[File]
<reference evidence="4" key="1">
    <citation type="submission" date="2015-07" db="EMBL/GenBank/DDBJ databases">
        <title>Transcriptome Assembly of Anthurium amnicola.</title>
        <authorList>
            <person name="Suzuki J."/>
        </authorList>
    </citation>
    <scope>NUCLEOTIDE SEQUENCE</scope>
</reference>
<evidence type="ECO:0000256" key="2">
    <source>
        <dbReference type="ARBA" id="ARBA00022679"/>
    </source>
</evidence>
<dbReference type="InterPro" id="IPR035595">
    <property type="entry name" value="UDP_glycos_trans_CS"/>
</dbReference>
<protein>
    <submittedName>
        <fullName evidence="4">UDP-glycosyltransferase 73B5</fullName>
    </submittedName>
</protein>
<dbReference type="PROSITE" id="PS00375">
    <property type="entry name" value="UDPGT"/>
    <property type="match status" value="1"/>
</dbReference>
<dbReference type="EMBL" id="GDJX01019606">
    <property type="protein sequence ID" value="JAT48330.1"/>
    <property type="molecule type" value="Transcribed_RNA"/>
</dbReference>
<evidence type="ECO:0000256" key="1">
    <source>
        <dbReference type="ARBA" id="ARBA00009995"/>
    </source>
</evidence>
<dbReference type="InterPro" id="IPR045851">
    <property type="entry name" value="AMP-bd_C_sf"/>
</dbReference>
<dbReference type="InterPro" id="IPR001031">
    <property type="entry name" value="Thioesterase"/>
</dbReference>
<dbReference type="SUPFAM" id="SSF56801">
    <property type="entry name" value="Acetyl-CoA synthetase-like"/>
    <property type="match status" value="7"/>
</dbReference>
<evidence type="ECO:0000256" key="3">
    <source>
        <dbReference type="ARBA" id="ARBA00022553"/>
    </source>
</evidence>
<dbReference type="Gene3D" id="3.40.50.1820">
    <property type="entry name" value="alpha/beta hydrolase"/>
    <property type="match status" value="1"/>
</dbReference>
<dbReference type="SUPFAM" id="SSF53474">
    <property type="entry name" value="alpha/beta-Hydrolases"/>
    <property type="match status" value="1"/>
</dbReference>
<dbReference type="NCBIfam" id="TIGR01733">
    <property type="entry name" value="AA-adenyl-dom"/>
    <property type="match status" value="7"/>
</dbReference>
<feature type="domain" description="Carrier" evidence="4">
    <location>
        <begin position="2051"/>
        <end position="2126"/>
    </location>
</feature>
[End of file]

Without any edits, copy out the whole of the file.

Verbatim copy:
<reference evidence="4" key="1">
    <citation type="submission" date="2015-07" db="EMBL/GenBank/DDBJ databases">
        <title>Transcriptome Assembly of Anthurium amnicola.</title>
        <authorList>
            <person name="Suzuki J."/>
        </authorList>
    </citation>
    <scope>NUCLEOTIDE SEQUENCE</scope>
</reference>
<evidence type="ECO:0000256" key="2">
    <source>
        <dbReference type="ARBA" id="ARBA00022679"/>
    </source>
</evidence>
<dbReference type="InterPro" id="IPR035595">
    <property type="entry name" value="UDP_glycos_trans_CS"/>
</dbReference>
<protein>
    <submittedName>
        <fullName evidence="4">UDP-glycosyltransferase 73B5</fullName>
    </submittedName>
</protein>
<dbReference type="PROSITE" id="PS00375">
    <property type="entry name" value="UDPGT"/>
    <property type="match status" value="1"/>
</dbReference>
<dbReference type="EMBL" id="GDJX01019606">
    <property type="protein sequence ID" value="JAT48330.1"/>
    <property type="molecule type" value="Transcribed_RNA"/>
</dbReference>
<evidence type="ECO:0000256" key="1">
    <source>
        <dbReference type="ARBA" id="ARBA00009995"/>
    </source>
</evidence>
<dbReference type="InterPro" id="IPR045851">
    <property type="entry name" value="AMP-bd_C_sf"/>
</dbReference>
<dbReference type="InterPro" id="IPR001031">
    <property type="entry name" value="Thioesterase"/>
</dbReference>
<dbReference type="SUPFAM" id="SSF56801">
    <property type="entry name" value="Acetyl-CoA synthetase-like"/>
    <property type="match status" value="7"/>
</dbReference>
<evidence type="ECO:0000256" key="3">
    <source>
        <dbReference type="ARBA" id="ARBA00022553"/>
    </source>
</evidence>
<dbReference type="Gene3D" id="3.40.50.1820">
    <property type="entry name" value="alpha/beta hydrolase"/>
    <property type="match status" value="1"/>
</dbReference>
<dbReference type="SUPFAM" id="SSF53474">
    <property type="entry name" value="alpha/beta-Hydrolases"/>
    <property type="match status" value="1"/>
</dbReference>
<dbReference type="NCBIfam" id="TIGR01733">
    <property type="entry name" value="AA-adenyl-dom"/>
    <property type="match status" value="7"/>
</dbReference>
<feature type="domain" description="Carrier" evidence="4">
    <location>
        <begin position="2051"/>
        <end position="2126"/>
    </location>
</feature>